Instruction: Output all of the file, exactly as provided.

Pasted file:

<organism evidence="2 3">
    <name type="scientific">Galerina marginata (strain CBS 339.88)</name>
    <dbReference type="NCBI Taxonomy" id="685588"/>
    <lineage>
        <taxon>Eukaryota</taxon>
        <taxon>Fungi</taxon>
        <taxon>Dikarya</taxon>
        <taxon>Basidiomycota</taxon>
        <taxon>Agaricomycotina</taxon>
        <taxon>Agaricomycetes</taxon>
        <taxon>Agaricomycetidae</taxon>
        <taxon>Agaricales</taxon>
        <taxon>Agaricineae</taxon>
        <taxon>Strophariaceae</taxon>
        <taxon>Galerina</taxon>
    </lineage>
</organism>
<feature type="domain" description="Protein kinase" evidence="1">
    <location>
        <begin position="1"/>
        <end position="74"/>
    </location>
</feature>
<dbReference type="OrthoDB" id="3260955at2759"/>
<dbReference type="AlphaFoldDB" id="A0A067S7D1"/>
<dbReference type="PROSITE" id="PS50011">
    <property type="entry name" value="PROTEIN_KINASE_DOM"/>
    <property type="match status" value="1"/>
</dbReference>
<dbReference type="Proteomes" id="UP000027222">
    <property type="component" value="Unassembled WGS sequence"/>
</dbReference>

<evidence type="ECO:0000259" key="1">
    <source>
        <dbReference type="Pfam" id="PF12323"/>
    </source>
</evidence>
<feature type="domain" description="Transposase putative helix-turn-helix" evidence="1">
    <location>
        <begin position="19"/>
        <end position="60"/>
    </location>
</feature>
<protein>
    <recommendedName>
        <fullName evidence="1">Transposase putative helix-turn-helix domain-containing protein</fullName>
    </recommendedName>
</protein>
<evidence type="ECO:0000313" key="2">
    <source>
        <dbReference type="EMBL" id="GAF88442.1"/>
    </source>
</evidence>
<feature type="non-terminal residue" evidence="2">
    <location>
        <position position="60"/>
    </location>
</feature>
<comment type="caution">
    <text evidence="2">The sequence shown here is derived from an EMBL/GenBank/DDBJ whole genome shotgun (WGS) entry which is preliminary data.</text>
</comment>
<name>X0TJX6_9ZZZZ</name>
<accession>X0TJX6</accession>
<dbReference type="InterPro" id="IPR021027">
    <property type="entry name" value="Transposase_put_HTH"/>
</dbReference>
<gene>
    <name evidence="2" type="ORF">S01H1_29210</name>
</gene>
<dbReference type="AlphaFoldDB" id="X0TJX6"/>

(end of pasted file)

<organism evidence="2 3">
    <name type="scientific">Galerina marginata (strain CBS 339.88)</name>
    <dbReference type="NCBI Taxonomy" id="685588"/>
    <lineage>
        <taxon>Eukaryota</taxon>
        <taxon>Fungi</taxon>
        <taxon>Dikarya</taxon>
        <taxon>Basidiomycota</taxon>
        <taxon>Agaricomycotina</taxon>
        <taxon>Agaricomycetes</taxon>
        <taxon>Agaricomycetidae</taxon>
        <taxon>Agaricales</taxon>
        <taxon>Agaricineae</taxon>
        <taxon>Strophariaceae</taxon>
        <taxon>Galerina</taxon>
    </lineage>
</organism>
<feature type="domain" description="Protein kinase" evidence="1">
    <location>
        <begin position="1"/>
        <end position="74"/>
    </location>
</feature>
<dbReference type="OrthoDB" id="3260955at2759"/>
<dbReference type="AlphaFoldDB" id="A0A067S7D1"/>
<dbReference type="PROSITE" id="PS50011">
    <property type="entry name" value="PROTEIN_KINASE_DOM"/>
    <property type="match status" value="1"/>
</dbReference>
<dbReference type="Proteomes" id="UP000027222">
    <property type="component" value="Unassembled WGS sequence"/>
</dbReference>

<evidence type="ECO:0000259" key="1">
    <source>
        <dbReference type="Pfam" id="PF12323"/>
    </source>
</evidence>
<feature type="domain" description="Transposase putative helix-turn-helix" evidence="1">
    <location>
        <begin position="19"/>
        <end position="60"/>
    </location>
</feature>
<protein>
    <recommendedName>
        <fullName evidence="1">Transposase putative helix-turn-helix domain-containing protein</fullName>
    </recommendedName>
</protein>
<evidence type="ECO:0000313" key="2">
    <source>
        <dbReference type="EMBL" id="GAF88442.1"/>
    </source>
</evidence>
<feature type="non-terminal residue" evidence="2">
    <location>
        <position position="60"/>
    </location>
</feature>
<comment type="caution">
    <text evidence="2">The sequence shown here is derived from an EMBL/GenBank/DDBJ whole genome shotgun (WGS) entry which is preliminary data.</text>
</comment>
<name>X0TJX6_9ZZZZ</name>
<accession>X0TJX6</accession>
<dbReference type="InterPro" id="IPR021027">
    <property type="entry name" value="Transposase_put_HTH"/>
</dbReference>
<gene>
    <name evidence="2" type="ORF">S01H1_29210</name>
</gene>
<dbReference type="AlphaFoldDB" id="X0TJX6"/>